Russia was basking in the afterglow of its first gold medal of the Winter Olympics yesterday, as the Russian team’s figure skating victory enthralled the host nation and banished memories of when the sporting superpower stumbled in Vancouver four years ago.
Home fans roared the hosts to gold on Sunday when figure skating’s ultimate showman, Yevgeny Plushenko, sealed the team title.
“When we got off the ice, [Russian President] Vladimir Vladimirovich [Putin] congratulated us and said: ‘Good job,’” ice dancer Ekaterina Bobrova said. “It was really nice and completely unexpected.”
The inaugural team event, decided at a packed Iceberg Skating Palace in Sochi, was also a personal triumph for Putin, who has staked his reputation on staging a successful Games.
State TV followed the beaming 61-year-old as he shook hands with and congratulated the skaters, drank beer and urged the Russian team on to greater sporting heights
“Good job guys, my congratulations to you all,” Putin said to the skaters. “You have a lot of work ahead of you here, so don’t relax.”
After a buildup to the Olympics overshadowed by threats of militant violence, international criticism of a contentious “anti-gay propaganda” law and allegations of widespread corruption, Putin appeared delighted with how things are going.
He hopes to use Russia’s first Winter Games — the most expensive ever held at a cost of US$51 billion — to project the country as a resurgent nation deserving of a place among the world’s elite powers.
“It is fully justified to say that the Olympic project, the Olympic construction work as a whole, was one of the most significant anti-crisis measures in the country,” Putin said in comments to state TV broadcaster Rossiya 24 aired on Sunday.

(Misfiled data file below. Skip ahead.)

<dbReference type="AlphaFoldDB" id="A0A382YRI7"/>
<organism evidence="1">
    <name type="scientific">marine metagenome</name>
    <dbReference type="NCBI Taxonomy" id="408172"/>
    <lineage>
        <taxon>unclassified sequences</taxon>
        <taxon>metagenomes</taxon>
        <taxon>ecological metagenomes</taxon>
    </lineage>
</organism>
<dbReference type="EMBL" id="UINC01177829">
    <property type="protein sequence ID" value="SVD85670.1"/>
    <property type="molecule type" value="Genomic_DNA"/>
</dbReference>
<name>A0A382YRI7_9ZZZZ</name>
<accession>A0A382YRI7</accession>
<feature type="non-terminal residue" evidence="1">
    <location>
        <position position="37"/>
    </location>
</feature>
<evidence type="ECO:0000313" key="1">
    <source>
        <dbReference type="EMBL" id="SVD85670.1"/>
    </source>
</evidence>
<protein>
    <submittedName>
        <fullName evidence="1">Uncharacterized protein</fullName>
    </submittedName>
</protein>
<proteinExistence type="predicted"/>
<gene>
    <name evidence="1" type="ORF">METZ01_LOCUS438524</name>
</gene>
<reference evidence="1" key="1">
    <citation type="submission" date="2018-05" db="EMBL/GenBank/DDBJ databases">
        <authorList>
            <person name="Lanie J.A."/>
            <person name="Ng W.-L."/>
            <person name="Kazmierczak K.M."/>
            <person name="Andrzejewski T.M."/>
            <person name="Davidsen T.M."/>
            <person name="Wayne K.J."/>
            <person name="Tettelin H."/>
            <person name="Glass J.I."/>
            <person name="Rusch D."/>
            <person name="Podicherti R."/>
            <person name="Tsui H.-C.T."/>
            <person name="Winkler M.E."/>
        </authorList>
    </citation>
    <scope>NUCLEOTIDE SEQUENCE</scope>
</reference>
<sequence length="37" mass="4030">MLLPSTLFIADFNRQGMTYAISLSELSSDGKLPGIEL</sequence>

Putin said there is no evidence backing allegations of widespread corruption that have dogged the seven-year infrastructure project, but a survey by independent pollster Levada showed that 7 percent of Russians believe the cost of the Games soared because funds have been embezzled or mismanaged.
Back on the ice, Irene Wust of the Netherlands won the women’s 3,000m speed skating crown, but the biggest roar went to Olga Graf, who finished a surprise third to give the host nation its first medal.
Graf punched the air in delight upon seeing her time, but her expression turned to embarrassment as she unzipped her suit to the waist before suddenly realizing she had no t-shirt underneath.
“I heard the crowd cheering for me and I didn’t expect such support from the audience,” the skater said. “I totally forgot that I had nothing under my suit.”
Another Russian, Olga Vilukhina, took silver in the women’s biathlon 7.5km sprint, behind Anastasiya Kuzmina of Slovakia.
Swiss cross-country skier Dario Cologna surged to a surprise victory in the men’s skiathlon, while American Jamie Anderson clinched the inaugural women’s snowboarding slopestyle gold.
German Felix Loch smashed his track record in securing a second successive Olympic men’s singles luge gold, while in the men’s normal hill ski jumping competition, Poland’s Kamil Stoch prevailed.
Russia’s three golds in Canada was its worst tally at a Winter Olympics and Sochi is seen as a chance to promote not only political power, but also sporting prowess.
The Kommersant newspaper reported that it took Russia five days to register its first gold at the last Winter Games in Vancouver in 2010, compared with day two this time.